My son and I recently went to London. He primarily wanted to go to skater shops, which we aren’t really down with in Copenhagen. On the very day of our arrival, the skater brand, Supreme, had made a drop, which my son had to get his hands on. Maybe I did too a little bit. Anyway. We found the shop in a small alley. Nothing fancy and definitely not very commercial in terms of signage. The queue, however, a mile long, and we politely lined up behind the other enthusiasts.
Like sheep, we stood there, while a huge bearded man yelled for us to stay on the yellow line and warned us not to take photographs. Quite unpleasant, come to think of it. A bit like being reprimanded for slouching in kindergarten. But at the time, we had a feeling of “Waaau! We’re actually here. At the Supreme shop, man…” I was one of them – a Bro :)
A few hours later, all pieces in the new collection were sold out, despite the one-item-per-customer policy. We got a hoodie and a hat, and my son almost peed himself when they generously through in some free stickers. When we finally came out of the store, he sombrely warned me not to throw away the branded bag. Or crease it.
What’s the trick?
What is Supreme’s trick? They have a lousy webshop. Service sucks, and the products are kind of mediocre and almost always sold out. I’ve never seen any marketing, and as far as I know, they’ve never done anything to engage their customers. Yet they somehow manage keep their customers for decades and recruit new generations, who find them – like newly hatched sea-turtles find the ocean.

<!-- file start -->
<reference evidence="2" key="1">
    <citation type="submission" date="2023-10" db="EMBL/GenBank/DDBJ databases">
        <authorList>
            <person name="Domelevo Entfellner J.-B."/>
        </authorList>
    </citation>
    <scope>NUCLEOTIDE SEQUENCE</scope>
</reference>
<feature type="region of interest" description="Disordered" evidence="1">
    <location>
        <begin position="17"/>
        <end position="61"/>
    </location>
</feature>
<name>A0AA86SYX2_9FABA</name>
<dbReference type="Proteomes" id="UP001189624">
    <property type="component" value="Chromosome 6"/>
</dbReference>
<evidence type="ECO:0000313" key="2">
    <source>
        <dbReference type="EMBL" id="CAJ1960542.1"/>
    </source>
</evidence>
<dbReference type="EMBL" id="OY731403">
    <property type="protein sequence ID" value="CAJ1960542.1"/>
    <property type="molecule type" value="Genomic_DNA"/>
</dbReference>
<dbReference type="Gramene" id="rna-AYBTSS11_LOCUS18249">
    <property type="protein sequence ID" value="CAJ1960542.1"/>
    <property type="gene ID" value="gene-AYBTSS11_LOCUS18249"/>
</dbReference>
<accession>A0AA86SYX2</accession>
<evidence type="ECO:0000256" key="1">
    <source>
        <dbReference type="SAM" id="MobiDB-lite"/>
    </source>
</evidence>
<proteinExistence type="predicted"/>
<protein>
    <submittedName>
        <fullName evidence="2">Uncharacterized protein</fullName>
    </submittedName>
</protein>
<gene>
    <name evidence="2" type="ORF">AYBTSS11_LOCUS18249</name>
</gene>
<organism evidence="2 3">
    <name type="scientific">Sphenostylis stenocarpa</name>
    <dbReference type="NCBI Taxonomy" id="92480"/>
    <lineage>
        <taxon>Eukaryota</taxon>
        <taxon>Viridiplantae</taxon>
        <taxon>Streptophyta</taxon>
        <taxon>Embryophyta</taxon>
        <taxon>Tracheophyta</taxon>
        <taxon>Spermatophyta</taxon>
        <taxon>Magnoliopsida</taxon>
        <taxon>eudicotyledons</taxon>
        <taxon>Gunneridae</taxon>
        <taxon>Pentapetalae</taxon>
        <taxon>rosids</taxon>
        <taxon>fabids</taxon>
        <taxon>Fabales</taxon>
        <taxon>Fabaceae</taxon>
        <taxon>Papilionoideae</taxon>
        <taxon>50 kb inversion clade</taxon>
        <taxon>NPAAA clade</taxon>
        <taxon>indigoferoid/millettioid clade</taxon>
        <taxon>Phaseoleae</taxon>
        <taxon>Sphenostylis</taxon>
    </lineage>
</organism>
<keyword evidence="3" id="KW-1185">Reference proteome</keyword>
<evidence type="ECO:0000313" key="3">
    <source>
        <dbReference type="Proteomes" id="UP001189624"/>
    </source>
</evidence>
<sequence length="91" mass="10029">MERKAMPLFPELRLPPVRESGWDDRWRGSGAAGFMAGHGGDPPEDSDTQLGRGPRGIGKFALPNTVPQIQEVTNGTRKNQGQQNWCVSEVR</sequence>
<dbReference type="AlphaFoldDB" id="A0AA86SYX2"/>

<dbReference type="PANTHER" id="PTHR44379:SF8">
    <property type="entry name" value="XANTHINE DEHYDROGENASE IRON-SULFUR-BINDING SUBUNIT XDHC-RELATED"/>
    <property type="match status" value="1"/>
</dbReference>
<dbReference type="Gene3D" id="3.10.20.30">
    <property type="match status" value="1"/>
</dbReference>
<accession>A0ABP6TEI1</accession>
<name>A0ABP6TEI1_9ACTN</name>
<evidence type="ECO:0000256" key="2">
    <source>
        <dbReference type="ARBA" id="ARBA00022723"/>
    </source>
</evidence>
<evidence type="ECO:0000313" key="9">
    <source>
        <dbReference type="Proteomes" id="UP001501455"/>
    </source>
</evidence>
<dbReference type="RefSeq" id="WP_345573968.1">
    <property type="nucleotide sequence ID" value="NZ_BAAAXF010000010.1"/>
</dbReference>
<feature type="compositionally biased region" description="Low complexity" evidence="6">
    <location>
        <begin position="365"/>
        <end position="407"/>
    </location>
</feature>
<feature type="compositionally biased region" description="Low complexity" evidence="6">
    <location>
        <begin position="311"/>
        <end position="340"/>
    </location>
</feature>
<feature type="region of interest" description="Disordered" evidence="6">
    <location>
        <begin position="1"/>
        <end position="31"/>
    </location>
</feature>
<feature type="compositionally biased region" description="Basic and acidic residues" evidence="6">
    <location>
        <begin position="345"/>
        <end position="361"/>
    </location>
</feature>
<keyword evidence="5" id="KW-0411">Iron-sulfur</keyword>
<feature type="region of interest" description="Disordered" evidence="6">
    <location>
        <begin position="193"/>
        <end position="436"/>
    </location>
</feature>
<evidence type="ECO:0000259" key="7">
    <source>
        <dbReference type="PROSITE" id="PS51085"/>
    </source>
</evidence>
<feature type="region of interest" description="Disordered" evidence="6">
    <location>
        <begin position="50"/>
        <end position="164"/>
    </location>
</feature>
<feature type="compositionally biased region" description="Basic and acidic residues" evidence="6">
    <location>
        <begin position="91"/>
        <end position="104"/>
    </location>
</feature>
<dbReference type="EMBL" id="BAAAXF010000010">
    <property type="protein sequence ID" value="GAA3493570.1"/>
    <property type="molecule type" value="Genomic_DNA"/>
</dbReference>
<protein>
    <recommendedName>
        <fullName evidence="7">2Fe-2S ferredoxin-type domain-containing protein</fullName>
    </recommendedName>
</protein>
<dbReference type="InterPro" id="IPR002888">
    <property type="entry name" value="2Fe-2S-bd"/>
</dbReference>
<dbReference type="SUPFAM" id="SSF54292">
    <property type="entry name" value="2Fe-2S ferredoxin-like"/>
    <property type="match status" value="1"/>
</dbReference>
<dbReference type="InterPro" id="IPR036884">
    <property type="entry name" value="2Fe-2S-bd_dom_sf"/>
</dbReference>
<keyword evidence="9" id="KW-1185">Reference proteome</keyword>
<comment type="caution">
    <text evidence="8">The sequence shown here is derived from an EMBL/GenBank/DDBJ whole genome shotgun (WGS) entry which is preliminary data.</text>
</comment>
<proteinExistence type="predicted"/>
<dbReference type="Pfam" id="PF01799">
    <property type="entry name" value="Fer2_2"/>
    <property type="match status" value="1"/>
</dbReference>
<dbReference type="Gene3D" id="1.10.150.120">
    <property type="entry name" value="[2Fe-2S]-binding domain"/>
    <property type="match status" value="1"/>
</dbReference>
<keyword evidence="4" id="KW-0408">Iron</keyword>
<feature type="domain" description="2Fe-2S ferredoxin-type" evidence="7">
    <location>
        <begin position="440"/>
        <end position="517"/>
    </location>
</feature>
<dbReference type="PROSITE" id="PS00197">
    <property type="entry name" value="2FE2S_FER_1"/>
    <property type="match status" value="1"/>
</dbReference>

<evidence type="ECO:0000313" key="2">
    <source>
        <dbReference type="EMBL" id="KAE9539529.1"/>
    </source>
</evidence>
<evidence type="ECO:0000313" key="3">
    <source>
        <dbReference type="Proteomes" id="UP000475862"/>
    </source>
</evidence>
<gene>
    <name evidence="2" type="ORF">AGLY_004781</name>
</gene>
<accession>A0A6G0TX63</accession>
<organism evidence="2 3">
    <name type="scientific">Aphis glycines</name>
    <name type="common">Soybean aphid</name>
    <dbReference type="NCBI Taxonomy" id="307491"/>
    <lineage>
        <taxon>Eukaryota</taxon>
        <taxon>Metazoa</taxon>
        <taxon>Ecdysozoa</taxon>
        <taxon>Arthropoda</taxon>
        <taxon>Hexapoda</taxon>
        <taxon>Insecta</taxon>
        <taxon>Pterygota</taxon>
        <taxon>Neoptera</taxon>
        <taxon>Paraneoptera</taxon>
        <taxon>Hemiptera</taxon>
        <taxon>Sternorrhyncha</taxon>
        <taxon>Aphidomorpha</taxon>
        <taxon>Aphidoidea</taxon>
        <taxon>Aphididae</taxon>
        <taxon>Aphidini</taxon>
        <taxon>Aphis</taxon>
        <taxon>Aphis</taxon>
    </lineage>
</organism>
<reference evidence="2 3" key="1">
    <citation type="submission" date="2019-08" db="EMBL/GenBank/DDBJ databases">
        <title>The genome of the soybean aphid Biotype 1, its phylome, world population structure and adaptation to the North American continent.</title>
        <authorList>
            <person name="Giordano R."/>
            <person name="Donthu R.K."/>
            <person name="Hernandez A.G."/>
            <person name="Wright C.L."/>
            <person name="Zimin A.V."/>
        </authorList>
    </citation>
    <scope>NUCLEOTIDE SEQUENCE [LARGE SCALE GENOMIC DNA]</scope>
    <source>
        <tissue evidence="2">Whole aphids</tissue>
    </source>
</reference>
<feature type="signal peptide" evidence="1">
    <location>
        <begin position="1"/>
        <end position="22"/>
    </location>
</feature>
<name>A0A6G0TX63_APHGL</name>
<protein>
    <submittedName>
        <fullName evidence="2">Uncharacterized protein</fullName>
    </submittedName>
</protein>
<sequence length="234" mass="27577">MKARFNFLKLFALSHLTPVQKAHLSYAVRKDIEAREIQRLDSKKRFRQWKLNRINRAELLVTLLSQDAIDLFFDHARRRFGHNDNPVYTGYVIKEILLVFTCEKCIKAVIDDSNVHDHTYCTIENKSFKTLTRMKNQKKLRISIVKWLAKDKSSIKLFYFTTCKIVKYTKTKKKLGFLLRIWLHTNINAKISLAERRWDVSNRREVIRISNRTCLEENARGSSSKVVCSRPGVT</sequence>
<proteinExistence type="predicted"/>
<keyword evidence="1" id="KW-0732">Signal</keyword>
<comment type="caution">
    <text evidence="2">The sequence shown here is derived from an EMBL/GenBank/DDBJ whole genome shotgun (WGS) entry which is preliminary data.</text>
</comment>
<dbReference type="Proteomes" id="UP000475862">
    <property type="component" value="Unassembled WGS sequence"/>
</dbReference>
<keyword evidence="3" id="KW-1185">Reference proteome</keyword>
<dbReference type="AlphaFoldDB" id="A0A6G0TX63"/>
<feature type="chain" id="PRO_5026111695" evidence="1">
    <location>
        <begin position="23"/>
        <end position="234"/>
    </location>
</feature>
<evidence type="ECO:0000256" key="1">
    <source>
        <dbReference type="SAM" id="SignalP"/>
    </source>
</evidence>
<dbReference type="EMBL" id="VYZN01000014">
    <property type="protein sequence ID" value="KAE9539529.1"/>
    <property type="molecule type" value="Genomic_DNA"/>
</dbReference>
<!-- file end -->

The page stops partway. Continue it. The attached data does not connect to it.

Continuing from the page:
They are simply THERE! That’s their trick. They are out there on the ramp, where the users are – along with all the pro-skaters, who of course already got a piece of the latest drop. The shops are manned by skaters, who are obviously better at skating than customer service. But they are authentic, full of integrity and a courage their target group identifies with. Daredevils, fearless of scratches and broken limps. Sticking to what you believe in is also courage. Not trying to expand your target group or selling out to sell more. And playing hard to get is also known to have a certain effect…
Most of us would be in awe to find our logo portrayed in a fancy magazine on a hoodie worn by Justin Bieber or Rihanna. Even if we’d paid for it. Rumour has it, that Thrasher (another skater brand) has actually asked Bieber and Rihanna to quit wearing their clothes. Of course, I smell a rat, but nevertheless… It’s far more effective and authentic than what we usually see.
And I must admire a brand, who can actually sell their used stickers on Ebay.